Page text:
Video Games

A new study finds a link between violent games played by children and aggressive behavior.  The kids report that the longer they play and the more they play aggressive games, they start thinking in an aggressive way and they have more aggressive attitudes.  That is not necessarily a link to violence, but it tells us that the exposure, particularly for young kids, does have a negative effect in the way they think.  There appears to be no difference between boys and girls, ranging from 8 to 17 years of age.  In other words, girls are just as sensitive to this as boys are.  

There is a big difference between watching a violent movie and playing a violent video game, which is a very engaging, interactive experience.  Parents have to be more involved.   (Dr. Harold  Koplewicz, child and adolescent psychiatrist and President of the Child Mind Institute, “Violent video games tied to combative thinking in study"  CBS News, March 25, 2014)

Additional Resources
Movie Reviews 
https://www.commonsensemedia.org/movie-reviews

Common Sense Education
https://www.commonsensemedia.org/educators

Book Reviews
https://www.commonsensemedia.org/book-reviews

Kids Movies - in Theaters
https://www.commonsensemedia.org/reviews/category/movie/status/theaters-4535

Common Sense Media Reviews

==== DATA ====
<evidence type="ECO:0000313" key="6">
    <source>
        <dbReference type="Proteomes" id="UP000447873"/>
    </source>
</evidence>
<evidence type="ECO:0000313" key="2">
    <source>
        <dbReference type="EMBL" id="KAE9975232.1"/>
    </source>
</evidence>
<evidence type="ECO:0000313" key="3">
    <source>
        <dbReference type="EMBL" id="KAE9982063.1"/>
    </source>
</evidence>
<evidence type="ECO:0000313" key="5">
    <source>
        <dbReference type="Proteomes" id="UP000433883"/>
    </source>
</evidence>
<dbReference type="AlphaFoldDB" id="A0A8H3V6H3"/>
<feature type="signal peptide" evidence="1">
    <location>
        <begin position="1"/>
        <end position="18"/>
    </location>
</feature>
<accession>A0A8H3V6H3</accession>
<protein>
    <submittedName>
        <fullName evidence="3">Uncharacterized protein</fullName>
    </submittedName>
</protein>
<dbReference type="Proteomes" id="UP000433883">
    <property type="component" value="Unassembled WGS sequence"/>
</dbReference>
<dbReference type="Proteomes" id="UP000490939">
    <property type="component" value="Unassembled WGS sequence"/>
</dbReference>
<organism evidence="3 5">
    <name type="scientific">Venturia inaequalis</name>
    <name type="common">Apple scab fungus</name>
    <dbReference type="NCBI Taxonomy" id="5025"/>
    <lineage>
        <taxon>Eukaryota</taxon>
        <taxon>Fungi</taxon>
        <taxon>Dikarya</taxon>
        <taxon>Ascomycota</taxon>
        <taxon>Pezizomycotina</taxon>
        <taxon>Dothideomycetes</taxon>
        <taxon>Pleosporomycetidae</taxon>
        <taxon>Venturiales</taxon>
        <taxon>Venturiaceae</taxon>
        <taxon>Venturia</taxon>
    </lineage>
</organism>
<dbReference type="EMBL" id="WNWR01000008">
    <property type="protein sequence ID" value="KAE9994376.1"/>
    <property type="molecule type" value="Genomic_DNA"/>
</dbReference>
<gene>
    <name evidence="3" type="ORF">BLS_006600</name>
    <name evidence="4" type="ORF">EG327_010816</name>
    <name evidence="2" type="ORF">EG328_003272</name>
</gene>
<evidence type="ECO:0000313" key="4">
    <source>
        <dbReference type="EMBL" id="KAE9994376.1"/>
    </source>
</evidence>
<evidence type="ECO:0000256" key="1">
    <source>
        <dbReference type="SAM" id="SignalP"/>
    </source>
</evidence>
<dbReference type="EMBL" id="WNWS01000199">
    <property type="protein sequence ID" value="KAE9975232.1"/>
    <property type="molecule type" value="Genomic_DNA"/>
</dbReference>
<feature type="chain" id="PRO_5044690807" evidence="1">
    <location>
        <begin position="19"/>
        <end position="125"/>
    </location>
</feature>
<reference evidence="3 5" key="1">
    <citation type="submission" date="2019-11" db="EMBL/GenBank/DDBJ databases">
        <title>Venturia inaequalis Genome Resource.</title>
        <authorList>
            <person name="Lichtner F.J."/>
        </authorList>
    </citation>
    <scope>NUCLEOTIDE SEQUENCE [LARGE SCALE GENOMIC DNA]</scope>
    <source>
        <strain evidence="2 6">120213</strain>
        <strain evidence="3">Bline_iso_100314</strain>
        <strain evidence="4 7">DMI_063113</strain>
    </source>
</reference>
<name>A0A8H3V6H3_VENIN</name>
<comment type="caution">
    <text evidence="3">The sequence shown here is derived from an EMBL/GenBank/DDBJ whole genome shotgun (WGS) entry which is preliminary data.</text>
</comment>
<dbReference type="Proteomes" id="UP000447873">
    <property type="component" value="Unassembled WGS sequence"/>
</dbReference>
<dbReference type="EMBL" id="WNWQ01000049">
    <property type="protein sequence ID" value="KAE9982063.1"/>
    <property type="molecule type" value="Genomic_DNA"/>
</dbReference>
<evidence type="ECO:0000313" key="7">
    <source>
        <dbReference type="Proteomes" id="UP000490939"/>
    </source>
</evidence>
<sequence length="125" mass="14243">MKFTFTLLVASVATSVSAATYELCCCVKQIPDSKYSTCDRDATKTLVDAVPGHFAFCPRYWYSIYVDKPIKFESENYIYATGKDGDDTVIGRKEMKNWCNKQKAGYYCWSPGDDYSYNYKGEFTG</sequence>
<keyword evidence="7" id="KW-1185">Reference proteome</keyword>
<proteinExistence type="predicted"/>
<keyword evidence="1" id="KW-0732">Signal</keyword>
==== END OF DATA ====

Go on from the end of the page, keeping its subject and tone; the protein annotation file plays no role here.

https://www.commonsensemedia.org/reviews

Game Reviews
https://www.commonsensemedia.org/game-reviews

  • Some parents rely heavily on OpenDNS, a free wifi filtering service — it redirects all internet activity on your wifi signal to a different Domain Naming Service (DNS) that can be filtered based on your preferences. It works through your router. It filters everything from gaming, gambling, pornography, and lingerie sites to cheating, dating, video sharing, social media, etc.  It has robust options to customize to each family’s preferences. It is a baseline tool, and every family needs some sort of filtering support. It also disables the capabilities of browsers to support “private browsing,” if you select that option. You can see every website that is visited from any device that is using that signal. It is a free service.

  • There are quite a lot of new tools for monitoring teen activity, but almost all of them have workarounds or drawbacks.  Some families do not allow their children to have internet enabled phones, which are too much of a temptation, because there are too many workarounds that other youth will describe and detail.